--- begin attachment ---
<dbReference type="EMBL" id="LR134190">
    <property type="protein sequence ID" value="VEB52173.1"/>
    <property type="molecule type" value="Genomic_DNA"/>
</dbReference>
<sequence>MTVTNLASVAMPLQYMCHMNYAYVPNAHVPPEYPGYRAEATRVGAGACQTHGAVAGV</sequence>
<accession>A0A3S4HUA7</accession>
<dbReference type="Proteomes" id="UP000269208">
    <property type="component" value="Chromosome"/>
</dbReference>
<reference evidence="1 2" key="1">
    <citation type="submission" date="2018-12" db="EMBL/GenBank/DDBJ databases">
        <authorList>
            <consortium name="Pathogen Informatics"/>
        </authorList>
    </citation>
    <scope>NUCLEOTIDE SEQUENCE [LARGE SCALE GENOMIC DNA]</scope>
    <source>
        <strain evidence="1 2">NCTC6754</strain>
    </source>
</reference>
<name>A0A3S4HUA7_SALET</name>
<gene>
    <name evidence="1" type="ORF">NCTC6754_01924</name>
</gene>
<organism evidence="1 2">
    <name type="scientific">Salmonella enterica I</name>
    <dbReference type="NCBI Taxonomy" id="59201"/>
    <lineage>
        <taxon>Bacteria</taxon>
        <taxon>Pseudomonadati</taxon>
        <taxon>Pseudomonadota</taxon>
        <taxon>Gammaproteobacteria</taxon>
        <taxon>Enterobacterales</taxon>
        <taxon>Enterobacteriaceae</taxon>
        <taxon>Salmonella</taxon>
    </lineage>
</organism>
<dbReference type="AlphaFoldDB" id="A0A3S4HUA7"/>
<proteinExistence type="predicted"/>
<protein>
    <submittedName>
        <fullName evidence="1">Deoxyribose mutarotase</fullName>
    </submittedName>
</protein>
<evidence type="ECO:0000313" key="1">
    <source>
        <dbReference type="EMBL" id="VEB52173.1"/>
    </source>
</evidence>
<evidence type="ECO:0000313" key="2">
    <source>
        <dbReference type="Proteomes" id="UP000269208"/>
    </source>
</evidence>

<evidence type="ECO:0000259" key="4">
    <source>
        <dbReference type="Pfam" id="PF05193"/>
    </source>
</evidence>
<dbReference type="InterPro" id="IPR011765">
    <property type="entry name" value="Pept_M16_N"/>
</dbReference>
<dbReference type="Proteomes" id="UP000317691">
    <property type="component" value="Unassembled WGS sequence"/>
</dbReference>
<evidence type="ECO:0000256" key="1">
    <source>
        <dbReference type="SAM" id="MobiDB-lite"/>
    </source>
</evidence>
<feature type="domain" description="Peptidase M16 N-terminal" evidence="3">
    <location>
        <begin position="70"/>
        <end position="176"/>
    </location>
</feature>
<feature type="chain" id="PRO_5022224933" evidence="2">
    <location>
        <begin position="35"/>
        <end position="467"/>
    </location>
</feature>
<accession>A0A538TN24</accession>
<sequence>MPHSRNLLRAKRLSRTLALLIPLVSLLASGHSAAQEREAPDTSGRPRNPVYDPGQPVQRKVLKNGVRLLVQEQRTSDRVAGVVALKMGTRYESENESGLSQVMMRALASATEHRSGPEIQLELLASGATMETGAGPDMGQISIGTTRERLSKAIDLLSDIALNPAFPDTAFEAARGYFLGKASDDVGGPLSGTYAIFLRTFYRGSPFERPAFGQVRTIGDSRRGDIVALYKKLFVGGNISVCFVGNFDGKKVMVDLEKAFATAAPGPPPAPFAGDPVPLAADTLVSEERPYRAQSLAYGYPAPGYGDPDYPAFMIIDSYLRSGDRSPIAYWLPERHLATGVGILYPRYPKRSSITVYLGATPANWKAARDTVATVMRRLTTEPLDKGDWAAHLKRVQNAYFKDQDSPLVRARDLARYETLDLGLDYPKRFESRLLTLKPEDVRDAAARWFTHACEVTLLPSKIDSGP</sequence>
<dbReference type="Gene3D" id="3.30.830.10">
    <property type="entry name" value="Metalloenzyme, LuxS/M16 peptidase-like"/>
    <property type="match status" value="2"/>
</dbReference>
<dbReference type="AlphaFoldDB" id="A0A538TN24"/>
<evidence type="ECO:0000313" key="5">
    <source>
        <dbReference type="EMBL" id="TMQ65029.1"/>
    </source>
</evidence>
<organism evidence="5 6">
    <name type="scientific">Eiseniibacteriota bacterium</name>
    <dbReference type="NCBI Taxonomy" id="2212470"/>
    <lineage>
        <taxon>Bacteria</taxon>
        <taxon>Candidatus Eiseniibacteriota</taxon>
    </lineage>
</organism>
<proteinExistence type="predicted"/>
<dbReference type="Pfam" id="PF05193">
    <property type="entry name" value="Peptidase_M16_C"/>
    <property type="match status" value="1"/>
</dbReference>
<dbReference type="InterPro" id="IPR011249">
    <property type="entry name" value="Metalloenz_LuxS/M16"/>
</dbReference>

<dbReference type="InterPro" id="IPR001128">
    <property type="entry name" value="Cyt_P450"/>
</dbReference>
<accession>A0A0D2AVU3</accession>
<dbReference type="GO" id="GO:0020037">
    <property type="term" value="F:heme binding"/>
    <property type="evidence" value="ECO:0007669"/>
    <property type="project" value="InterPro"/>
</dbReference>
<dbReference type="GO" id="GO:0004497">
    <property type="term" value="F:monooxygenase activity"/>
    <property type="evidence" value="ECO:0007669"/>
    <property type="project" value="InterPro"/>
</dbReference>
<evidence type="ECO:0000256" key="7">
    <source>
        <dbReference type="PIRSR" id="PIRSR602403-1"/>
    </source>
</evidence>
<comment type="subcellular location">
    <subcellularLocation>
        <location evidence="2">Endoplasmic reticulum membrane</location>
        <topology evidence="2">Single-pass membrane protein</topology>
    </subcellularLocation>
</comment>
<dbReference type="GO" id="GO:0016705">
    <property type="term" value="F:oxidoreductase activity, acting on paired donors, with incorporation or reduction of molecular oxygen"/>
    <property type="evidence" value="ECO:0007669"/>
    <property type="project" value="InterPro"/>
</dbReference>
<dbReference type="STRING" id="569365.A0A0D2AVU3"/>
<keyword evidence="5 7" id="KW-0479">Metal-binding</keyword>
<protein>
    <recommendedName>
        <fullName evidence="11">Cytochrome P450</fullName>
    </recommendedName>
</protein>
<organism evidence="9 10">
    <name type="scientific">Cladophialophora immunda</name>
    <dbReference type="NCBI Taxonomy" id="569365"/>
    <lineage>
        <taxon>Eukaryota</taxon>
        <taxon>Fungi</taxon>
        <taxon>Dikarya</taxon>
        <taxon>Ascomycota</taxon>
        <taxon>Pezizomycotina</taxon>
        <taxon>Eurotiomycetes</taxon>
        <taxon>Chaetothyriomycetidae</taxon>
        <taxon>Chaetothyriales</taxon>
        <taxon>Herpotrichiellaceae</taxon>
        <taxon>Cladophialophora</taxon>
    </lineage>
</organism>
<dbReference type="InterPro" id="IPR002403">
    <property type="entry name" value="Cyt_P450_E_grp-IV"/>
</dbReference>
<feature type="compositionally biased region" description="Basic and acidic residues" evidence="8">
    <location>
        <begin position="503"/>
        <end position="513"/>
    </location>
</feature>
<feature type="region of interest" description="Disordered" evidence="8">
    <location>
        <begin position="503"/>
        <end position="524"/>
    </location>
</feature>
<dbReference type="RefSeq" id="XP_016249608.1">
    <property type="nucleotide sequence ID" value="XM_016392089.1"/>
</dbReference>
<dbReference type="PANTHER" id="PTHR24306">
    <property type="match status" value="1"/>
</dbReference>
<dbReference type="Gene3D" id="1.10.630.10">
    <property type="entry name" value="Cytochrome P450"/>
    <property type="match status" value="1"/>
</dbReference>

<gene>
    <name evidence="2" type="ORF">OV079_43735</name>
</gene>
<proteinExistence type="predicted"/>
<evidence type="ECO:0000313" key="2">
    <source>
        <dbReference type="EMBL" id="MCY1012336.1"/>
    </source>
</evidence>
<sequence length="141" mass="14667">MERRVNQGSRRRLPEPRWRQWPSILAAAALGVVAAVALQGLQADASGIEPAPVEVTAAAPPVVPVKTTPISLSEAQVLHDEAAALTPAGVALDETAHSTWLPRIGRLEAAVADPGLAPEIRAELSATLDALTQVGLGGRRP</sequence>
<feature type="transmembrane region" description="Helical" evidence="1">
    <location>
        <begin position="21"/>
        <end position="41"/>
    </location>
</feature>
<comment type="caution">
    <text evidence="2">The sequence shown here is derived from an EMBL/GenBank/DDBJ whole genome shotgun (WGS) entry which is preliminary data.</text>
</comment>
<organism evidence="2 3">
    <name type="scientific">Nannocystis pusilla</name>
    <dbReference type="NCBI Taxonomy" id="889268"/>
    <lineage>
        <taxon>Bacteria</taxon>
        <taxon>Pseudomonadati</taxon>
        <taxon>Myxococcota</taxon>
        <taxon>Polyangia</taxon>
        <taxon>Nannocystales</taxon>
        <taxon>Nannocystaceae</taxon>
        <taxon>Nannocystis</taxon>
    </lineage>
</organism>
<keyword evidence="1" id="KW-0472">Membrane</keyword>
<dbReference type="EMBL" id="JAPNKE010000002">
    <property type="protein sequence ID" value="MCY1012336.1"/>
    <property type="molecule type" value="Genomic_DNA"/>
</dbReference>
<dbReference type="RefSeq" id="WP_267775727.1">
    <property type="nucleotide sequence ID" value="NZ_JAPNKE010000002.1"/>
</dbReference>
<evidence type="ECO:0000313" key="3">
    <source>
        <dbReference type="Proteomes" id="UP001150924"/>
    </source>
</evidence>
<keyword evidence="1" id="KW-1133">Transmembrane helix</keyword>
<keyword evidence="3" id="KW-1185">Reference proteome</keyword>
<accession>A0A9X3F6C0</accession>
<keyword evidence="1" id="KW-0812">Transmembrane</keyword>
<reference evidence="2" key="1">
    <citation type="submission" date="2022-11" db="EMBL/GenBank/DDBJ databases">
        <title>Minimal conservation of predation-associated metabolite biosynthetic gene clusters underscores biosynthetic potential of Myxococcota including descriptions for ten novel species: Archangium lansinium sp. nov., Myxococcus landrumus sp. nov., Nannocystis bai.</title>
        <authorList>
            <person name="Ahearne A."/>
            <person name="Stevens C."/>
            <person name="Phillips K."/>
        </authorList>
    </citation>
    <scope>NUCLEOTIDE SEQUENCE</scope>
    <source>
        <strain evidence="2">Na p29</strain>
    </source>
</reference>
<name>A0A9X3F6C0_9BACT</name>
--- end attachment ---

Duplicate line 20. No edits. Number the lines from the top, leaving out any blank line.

</reference>